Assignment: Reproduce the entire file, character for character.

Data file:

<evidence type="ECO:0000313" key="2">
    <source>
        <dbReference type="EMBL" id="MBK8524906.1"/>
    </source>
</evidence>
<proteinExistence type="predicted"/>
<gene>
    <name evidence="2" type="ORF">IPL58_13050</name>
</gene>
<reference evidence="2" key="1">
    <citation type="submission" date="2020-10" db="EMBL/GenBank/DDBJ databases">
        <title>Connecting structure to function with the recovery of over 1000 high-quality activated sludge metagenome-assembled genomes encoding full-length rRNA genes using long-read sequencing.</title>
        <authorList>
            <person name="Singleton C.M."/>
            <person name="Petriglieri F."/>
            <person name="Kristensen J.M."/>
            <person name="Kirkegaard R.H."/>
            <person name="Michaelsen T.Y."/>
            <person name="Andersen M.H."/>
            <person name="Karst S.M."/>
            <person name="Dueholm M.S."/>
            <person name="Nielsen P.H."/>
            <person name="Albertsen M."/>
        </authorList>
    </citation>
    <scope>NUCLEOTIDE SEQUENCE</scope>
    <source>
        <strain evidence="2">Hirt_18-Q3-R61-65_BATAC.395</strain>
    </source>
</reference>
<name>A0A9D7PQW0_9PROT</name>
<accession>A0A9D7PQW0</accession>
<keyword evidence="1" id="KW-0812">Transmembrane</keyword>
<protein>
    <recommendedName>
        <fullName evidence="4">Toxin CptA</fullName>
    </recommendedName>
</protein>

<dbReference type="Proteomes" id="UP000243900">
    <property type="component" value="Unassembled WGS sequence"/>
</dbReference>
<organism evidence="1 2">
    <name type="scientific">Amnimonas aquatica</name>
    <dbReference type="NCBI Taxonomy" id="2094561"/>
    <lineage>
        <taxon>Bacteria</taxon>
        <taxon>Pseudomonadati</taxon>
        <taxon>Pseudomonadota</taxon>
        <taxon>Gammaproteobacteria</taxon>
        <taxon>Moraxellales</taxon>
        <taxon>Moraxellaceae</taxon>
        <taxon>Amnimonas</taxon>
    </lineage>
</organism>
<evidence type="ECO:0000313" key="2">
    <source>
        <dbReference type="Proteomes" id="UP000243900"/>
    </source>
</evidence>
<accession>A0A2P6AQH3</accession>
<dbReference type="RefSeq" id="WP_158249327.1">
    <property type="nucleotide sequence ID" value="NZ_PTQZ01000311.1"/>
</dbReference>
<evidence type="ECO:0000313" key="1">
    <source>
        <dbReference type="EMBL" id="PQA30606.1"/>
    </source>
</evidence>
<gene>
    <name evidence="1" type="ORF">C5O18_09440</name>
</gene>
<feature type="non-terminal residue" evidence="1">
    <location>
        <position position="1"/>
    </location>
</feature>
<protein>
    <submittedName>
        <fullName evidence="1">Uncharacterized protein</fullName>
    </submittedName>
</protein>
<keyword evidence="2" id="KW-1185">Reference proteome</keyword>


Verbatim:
<evidence type="ECO:0000313" key="2">
    <source>
        <dbReference type="EMBL" id="MBK8524906.1"/>
    </source>
</evidence>
<proteinExistence type="predicted"/>
<gene>
    <name evidence="2" type="ORF">IPL58_13050</name>
</gene>
<reference evidence="2" key="1">
    <citation type="submission" date="2020-10" db="EMBL/GenBank/DDBJ databases">
        <title>Connecting structure to function with the recovery of over 1000 high-quality activated sludge metagenome-assembled genomes encoding full-length rRNA genes using long-read sequencing.</title>
        <authorList>
            <person name="Singleton C.M."/>
            <person name="Petriglieri F."/>
            <person name="Kristensen J.M."/>
            <person name="Kirkegaard R.H."/>
            <person name="Michaelsen T.Y."/>
            <person name="Andersen M.H."/>
            <person name="Karst S.M."/>
            <person name="Dueholm M.S."/>
            <person name="Nielsen P.H."/>
            <person name="Albertsen M."/>
        </authorList>
    </citation>
    <scope>NUCLEOTIDE SEQUENCE</scope>
    <source>
        <strain evidence="2">Hirt_18-Q3-R61-65_BATAC.395</strain>
    </source>
</reference>
<name>A0A9D7PQW0_9PROT</name>
<accession>A0A9D7PQW0</accession>
<keyword evidence="1" id="KW-0812">Transmembrane</keyword>
<protein>
    <recommendedName>
        <fullName evidence="4">Toxin CptA</fullName>
    </recommendedName>
</protein>

<dbReference type="Proteomes" id="UP000243900">
    <property type="component" value="Unassembled WGS sequence"/>
</dbReference>
<organism evidence="1 2">
    <name type="scientific">Amnimonas aquatica</name>
    <dbReference type="NCBI Taxonomy" id="2094561"/>
    <lineage>
        <taxon>Bacteria</taxon>
        <taxon>Pseudomonadati</taxon>
        <taxon>Pseudomonadota</taxon>
        <taxon>Gammaproteobacteria</taxon>
        <taxon>Moraxellales</taxon>
        <taxon>Moraxellaceae</taxon>
        <taxon>Amnimonas</taxon>
    </lineage>
</organism>
<evidence type="ECO:0000313" key="2">
    <source>
        <dbReference type="Proteomes" id="UP000243900"/>
    </source>
</evidence>
<accession>A0A2P6AQH3</accession>
<dbReference type="RefSeq" id="WP_158249327.1">
    <property type="nucleotide sequence ID" value="NZ_PTQZ01000311.1"/>
</dbReference>
<evidence type="ECO:0000313" key="1">
    <source>
        <dbReference type="EMBL" id="PQA30606.1"/>
    </source>
</evidence>
<gene>
    <name evidence="1" type="ORF">C5O18_09440</name>
</gene>
<feature type="non-terminal residue" evidence="1">
    <location>
        <position position="1"/>
    </location>
</feature>
<protein>
    <submittedName>
        <fullName evidence="1">Uncharacterized protein</fullName>
    </submittedName>
</protein>
<keyword evidence="2" id="KW-1185">Reference proteome</keyword>